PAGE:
/ Classic / Conscious / Contemporary
I am Somebody seeks to assist in the removing of the national [United States of America] media’s stigma of the black man as a predator, terrorist and violator. By using photographs of the every day, highlighting black men, it is my goal to counter balance this national stigma and contribute to providing documents necessary to advance our nation forward.
In 2017, with the end of the historic presidency of Barack Obama, systematic racial injustice still persists in the US with police killing more than 100 unarmed black people in 2015, five times the rate of unarmed whites, and 289 black people in 2016. www.mappingpoliceviolence.org
The Black Lives Matter movement is protest in support for racial justice and fairness of unarmed blacks, specifically men, killed at the hands of those trusted in the United States to protect them, the police. The deaths of Trayvon Martin, Sandra Bland, Michael Brown, Feddie Gray, Alton Sterling, Philando Castile, Terence Crutcher, Keith Lamont Scott and many others bear witness to the unperceivable consequences the constant disregard of proper police procedures has produced.
At the core of I am Somebody is Africanism. “Africanism is the vehicle by which the African [-American] self knows itself as not enslaved, but free; not repulsive but, desirable; not helpless but licensed and powerful; not history-less, but historical; not damned, but innocent; not a blind accident of evolution, but a progressive fulfillment of destiny.” Toni Morrison, “Playing in the Dark: Whiteness and the Literary Imagination,” Cambridge, Massachusetts: Harvard University Press, 1992, p52.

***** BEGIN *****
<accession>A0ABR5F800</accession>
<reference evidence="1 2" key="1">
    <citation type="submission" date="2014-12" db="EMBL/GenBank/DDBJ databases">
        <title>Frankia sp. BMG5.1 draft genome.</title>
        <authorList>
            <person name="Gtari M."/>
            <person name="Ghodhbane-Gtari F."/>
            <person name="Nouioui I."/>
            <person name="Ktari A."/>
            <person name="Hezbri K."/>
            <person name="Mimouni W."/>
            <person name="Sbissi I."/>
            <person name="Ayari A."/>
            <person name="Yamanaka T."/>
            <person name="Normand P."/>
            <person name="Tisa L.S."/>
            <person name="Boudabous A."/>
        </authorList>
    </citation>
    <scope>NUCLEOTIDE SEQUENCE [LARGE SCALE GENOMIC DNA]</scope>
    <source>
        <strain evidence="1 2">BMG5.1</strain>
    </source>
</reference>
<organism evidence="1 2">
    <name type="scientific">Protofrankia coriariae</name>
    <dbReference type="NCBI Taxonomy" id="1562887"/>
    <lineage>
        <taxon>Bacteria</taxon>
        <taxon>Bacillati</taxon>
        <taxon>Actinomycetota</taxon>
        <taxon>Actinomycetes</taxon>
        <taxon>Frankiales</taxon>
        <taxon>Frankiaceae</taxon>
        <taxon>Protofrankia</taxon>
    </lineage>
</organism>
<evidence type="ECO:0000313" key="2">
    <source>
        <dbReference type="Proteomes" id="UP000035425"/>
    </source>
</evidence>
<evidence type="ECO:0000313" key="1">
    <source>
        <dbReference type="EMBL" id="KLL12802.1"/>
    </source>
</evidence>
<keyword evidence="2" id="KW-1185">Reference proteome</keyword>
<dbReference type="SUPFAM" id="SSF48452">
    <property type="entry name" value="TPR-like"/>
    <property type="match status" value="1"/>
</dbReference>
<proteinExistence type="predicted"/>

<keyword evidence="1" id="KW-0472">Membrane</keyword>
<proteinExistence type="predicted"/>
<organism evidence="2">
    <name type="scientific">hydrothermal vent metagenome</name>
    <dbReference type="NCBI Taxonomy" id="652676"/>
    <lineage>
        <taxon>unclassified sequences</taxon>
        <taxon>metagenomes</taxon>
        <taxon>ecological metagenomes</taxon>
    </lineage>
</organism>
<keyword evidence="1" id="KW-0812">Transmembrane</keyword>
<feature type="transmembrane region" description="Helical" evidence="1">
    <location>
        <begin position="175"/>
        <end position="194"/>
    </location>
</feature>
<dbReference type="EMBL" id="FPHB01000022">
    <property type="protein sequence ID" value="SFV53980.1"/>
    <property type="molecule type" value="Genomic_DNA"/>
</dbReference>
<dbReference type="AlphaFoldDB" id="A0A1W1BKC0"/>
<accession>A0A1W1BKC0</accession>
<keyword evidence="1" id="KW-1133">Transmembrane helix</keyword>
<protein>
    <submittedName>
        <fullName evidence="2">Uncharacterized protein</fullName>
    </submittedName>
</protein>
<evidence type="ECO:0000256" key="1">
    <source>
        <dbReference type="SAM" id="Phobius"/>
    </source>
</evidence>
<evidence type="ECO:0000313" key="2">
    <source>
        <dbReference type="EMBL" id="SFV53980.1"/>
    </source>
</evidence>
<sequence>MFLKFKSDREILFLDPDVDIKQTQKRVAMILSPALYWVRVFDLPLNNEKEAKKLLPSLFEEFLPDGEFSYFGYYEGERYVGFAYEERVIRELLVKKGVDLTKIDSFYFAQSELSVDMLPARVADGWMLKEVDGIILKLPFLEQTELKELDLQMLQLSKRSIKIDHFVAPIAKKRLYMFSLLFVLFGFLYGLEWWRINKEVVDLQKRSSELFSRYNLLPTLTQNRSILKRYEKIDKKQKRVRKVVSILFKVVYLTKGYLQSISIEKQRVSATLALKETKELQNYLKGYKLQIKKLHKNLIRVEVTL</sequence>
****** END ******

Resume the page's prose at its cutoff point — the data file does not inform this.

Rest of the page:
The I am Somebody chant was popularized by Jesse Jackson and adapted from a poem written in the 1950s by William Holmes Borders, an African American senior pastor at Wheat Street Baptist Church and civil rights leader in Atlanta, GA.
Jackson says that refrain "has resonated across the world in this last 40 years, but it grew out of the context of trying to give people a sense of somebody-ness who had nothing, but still had their person and their souls." NPR, Morning edition, Poor People’s Campaign: A Dream Unfilled, June 19,2008
The photographs reflect a compositional minimalist style with a narrative nuance incorporating space. “I am Somebody” is a call to action to engage conversations and to assist in charting new pathways to counter the overwhelmingly negative narrative of being black in America.
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